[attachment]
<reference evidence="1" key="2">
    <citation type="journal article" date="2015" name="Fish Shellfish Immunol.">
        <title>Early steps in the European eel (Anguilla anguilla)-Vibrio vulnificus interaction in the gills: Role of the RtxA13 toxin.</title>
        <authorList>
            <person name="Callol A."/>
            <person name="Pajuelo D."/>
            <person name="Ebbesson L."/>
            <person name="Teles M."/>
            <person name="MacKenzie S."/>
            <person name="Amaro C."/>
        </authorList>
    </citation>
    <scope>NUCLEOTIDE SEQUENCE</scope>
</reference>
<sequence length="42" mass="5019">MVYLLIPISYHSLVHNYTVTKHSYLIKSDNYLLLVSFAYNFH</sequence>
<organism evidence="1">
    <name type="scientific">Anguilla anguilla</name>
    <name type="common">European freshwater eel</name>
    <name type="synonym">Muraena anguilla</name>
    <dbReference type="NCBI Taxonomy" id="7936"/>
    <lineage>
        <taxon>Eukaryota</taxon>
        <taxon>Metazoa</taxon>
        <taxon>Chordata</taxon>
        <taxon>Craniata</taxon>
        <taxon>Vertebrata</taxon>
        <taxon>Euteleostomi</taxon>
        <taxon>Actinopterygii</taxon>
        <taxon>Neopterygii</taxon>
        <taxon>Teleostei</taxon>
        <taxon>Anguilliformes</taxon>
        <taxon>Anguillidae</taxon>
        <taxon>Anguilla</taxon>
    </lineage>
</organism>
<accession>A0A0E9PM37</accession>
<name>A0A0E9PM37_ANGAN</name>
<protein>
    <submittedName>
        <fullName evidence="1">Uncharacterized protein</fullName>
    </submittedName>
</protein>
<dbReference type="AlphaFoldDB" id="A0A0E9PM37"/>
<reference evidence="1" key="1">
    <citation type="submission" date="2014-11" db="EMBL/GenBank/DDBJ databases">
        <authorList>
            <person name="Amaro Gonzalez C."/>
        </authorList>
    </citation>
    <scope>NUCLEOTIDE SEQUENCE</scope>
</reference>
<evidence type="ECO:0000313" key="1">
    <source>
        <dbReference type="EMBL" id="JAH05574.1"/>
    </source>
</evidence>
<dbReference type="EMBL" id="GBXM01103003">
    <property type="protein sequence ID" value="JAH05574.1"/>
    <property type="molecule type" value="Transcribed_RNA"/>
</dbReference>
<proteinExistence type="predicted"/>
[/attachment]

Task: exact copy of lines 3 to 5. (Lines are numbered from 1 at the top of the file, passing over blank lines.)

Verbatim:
        <title>Early steps in the European eel (Anguilla anguilla)-Vibrio vulnificus interaction in the gills: Role of the RtxA13 toxin.</title>
        <authorList>
            <person name="Callol A."/>